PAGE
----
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(Slate)   A look at the design flaw that almost destroyed an NYC skyscraper. No, not thermite   (slate.com) divider line 26
    More: Scary, New York City, emergency evacuation, Lutheran Church, structural engineers, black outs, 53rd Street, Invisibles  
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16933 clicks; posted to Main » on 17 Apr 2014 at 3:35 PM (22 weeks ago)   |  Favorite    |   share:  Share on Twitter share via Email Share on Facebook   more»



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2014-04-17 03:47:21 PM
4 votes:
The student (who has since been lost to history)

one of its viewers was Diane Hartley. It turns out that she was the student in LeMessurier's story.


Um?
2014-04-17 09:44:14 PM
2 votes:

peterquince: Walking near the WTC (I work down the street), I heard some people discussing Sept 11. One of them said his uncle or his grandfather or whoeveritwas worked on the construction of the towers and they were built by mob-family-owned construction companies. And that they used less steel than the construction specs called for in order to save money.


One of my professors was involved in the WTC investigation, and he thinks that the mob paid off the inspectors to turn a blind eye to skimpy fireproofing.  He didn't find any evidence of less steel being used.

It wouldn't have mattered.  The problem was the design - not that it was flawed, but it was vulnerable to being flown into by a plane full of fuel.  Most tall buildings have heavy columns every 30' or so; they would tear a plane's wings off.  Most buildings have interior columns too, and normal beams holding up the floors.  If a beam fails, you only lose perhaps a 10'x30' area of floor.

The Twin Towers were designed by a guy scared of heights, so he came up with a design that had HSS (box) columns every 4' or so around the perimeter.  With so many columns, they could each be thin, like 3/16" or 1/4" thick in the upper stories.  An airliner's wing can apparently penetrate that and deliver its payload inside.  Also, there were no interior columns between the core and the perimeter tube columns.  Architects love that because it means wide open spaces.  But it means you have to replace the beams with long trusses, and like most trusses, these were statically determinate.  Lose one member and the whole thing fails.  In the heat of a fire steel doesn't melt, but it loses a percentage of its strength - probably around 50% in this case.  That was enough to cause a floor failure, and the falling floor caused the next one to fail, etc.  I don't remember all the details, like what happened to the core, but the point is that this kind of fire was more harmful to these particular buildings than to most others.  Al Qaeda had engineers among them.
2014-04-17 05:10:57 PM
2 votes:
That was the worst summary of the actual story that I have ever read. As mentioned above (and in the original news story that this idiot paraphrased), the design called for welding. Had the chevron supports been welded there wouldn't have been a farking problem. But no, people decided to bold the supports because the building code allowed it and it was cheaper. Only problem was they never asked the engineer why he called for welds. It was pure luck he found out before the thing blew over because that would have been one shiatstorm of a lawsuit otherwise.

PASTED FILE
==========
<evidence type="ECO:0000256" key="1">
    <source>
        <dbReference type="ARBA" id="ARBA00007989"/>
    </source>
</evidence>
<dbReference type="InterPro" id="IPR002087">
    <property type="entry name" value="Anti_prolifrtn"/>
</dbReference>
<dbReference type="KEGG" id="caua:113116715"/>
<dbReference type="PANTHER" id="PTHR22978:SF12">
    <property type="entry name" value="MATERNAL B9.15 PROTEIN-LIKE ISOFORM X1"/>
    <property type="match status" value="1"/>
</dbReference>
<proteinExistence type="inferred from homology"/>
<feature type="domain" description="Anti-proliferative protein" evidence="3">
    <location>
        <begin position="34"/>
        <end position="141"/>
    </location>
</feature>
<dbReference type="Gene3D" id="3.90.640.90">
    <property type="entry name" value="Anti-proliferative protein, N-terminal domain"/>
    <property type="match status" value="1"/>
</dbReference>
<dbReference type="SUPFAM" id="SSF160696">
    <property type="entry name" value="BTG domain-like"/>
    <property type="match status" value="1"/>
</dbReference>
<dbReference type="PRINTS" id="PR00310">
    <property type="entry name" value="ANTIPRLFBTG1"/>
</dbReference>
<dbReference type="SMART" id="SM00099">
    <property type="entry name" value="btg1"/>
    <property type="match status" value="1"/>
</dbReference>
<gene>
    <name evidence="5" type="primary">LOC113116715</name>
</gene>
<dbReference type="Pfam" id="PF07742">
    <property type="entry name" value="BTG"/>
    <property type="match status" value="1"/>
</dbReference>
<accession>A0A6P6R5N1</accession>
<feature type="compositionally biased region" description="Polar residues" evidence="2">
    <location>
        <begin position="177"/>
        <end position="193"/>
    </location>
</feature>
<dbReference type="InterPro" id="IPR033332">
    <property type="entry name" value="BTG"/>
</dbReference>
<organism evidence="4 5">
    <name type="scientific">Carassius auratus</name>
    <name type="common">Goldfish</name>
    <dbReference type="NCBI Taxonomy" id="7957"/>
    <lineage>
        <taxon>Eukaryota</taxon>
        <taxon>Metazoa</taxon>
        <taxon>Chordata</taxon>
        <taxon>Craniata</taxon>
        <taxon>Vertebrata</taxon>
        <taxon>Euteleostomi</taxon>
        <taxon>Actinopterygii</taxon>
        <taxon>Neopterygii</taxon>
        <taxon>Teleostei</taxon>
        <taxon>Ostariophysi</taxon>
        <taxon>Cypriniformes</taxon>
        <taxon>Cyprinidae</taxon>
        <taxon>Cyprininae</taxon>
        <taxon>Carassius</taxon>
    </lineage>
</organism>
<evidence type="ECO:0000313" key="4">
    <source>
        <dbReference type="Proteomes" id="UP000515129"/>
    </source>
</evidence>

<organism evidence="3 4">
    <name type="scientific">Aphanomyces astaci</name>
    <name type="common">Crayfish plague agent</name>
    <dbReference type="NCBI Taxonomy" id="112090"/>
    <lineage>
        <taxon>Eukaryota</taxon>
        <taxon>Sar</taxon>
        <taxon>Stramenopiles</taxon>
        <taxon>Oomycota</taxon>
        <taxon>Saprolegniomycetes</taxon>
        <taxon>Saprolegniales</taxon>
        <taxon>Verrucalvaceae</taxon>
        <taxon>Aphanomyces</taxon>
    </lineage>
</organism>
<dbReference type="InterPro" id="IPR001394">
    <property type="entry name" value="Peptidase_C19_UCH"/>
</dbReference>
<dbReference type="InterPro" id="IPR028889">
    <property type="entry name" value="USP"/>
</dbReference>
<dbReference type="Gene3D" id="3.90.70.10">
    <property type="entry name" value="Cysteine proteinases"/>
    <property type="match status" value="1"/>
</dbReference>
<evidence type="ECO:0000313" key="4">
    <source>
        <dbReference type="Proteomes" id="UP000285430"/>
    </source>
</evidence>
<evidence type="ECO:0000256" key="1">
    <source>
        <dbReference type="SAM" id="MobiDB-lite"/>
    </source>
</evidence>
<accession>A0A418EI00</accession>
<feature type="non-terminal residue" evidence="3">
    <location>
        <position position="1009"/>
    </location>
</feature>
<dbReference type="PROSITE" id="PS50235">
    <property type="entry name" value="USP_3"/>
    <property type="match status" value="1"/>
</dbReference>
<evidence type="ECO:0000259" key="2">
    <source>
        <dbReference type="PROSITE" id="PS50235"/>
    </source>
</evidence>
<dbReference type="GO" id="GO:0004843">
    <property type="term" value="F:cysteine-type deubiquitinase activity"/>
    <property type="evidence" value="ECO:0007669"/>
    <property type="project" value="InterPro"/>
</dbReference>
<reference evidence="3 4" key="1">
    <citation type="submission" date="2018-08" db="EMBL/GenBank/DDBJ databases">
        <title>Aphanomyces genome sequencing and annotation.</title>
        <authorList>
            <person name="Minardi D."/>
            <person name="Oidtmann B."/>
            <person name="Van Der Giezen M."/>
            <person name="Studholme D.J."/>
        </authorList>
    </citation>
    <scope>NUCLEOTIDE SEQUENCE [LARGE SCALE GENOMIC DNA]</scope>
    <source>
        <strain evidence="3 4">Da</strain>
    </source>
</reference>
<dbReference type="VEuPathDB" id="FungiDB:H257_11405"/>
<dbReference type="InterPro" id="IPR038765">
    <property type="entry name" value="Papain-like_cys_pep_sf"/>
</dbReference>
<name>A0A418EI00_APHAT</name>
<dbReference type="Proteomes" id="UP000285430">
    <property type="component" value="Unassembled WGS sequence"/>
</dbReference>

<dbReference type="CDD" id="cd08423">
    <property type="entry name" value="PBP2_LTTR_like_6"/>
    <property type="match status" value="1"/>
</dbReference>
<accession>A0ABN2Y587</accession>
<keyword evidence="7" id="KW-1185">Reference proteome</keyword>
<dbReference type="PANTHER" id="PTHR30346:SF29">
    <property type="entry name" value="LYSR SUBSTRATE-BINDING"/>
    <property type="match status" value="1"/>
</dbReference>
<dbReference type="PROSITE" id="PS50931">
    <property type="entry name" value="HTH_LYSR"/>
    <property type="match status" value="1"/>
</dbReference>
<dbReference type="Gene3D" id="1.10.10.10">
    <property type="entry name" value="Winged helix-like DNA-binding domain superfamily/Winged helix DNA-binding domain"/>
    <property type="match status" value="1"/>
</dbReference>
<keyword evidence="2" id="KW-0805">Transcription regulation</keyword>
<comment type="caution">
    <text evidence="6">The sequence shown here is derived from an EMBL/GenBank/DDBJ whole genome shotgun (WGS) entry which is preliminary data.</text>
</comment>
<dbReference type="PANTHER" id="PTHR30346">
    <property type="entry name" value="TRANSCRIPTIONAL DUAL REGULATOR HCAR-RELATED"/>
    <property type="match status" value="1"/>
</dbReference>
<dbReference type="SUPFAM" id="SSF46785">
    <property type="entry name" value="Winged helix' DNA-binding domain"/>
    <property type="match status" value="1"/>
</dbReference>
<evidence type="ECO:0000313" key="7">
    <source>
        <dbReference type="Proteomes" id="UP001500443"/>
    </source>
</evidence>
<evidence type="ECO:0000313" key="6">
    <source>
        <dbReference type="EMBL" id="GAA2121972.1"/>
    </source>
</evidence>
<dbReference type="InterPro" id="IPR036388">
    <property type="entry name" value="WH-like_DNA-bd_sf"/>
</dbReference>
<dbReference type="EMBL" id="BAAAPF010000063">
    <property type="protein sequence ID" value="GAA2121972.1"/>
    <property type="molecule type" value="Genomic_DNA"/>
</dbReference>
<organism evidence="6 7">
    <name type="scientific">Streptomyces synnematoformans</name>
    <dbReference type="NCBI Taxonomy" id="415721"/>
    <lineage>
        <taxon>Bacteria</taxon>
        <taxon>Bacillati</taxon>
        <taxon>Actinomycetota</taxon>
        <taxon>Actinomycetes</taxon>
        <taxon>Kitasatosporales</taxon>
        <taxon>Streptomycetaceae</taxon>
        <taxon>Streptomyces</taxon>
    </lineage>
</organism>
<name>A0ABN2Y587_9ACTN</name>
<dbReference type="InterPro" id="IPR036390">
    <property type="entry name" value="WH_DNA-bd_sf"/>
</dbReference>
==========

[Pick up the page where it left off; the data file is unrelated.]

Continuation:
Jesus, Slate. Read the 20-year-old article you're paraphrasing. Then use your brain. fark.
2014-04-17 04:07:13 PM
2 votes:

The Bestest: ...also, I'm no architect, but my question would be, if the problem was fixed with some emergency welding, why wasn't it designed with those welds to begin with? Cost?


If only they had discussed that on the article...
2014-04-17 04:04:25 PM
2 votes:

Mikey1969: I figured it was going to be about this:
http://en.wikipedia.org/wiki/B-25_Empire_State_Building_crash

Because a B-25 bomber crashing into your skyscraper is definitely NOT by design...


The Empire State Building was was over-enigneered, there is probably twice as much steel in that thing than absolutely necessary.  In a gale force wind I think the top floors sway only an inch or so, if that.  It is not however, resistant to giant ape attacks.
2014-04-17 04:01:51 PM
2 votes:
Well, my Father in Law knew this as it was happening. The story he told me was that the issue was that there were bolts where welds needed to be, and that is why they welded. The story left out that the City of NY knew about it, and they didn't have an evacuation plan, they had a recovery plan.
2014-04-17 06:20:14 PM
1 votes:

OKSteveOK: Hurts my brain to imagine the pucker factor experienced by the engineer when he figured out his building might fall down.


Worse, it might have fallen over.

farm6.static.flickr.com

Consider how many other buildings it would have dominoed over. It was considered possible the building failing laterally could have started a building cascade extending to Central Park.
2014-04-17 05:27:08 PM
1 votes:

daisygrrl: That was the worst summary of the actual story that I have ever read. As mentioned above (and in the original news story that this idiot paraphrased), the design called for welding. Had the chevron supports been welded there wouldn't have been a farking problem. But no, people decided to bold the supports because the building code allowed it and it was cheaper. Only problem was they never asked the engineer why he called for welds. It was pure luck he found out before the thing blew over because that would have been one shiatstorm of a lawsuit otherwise.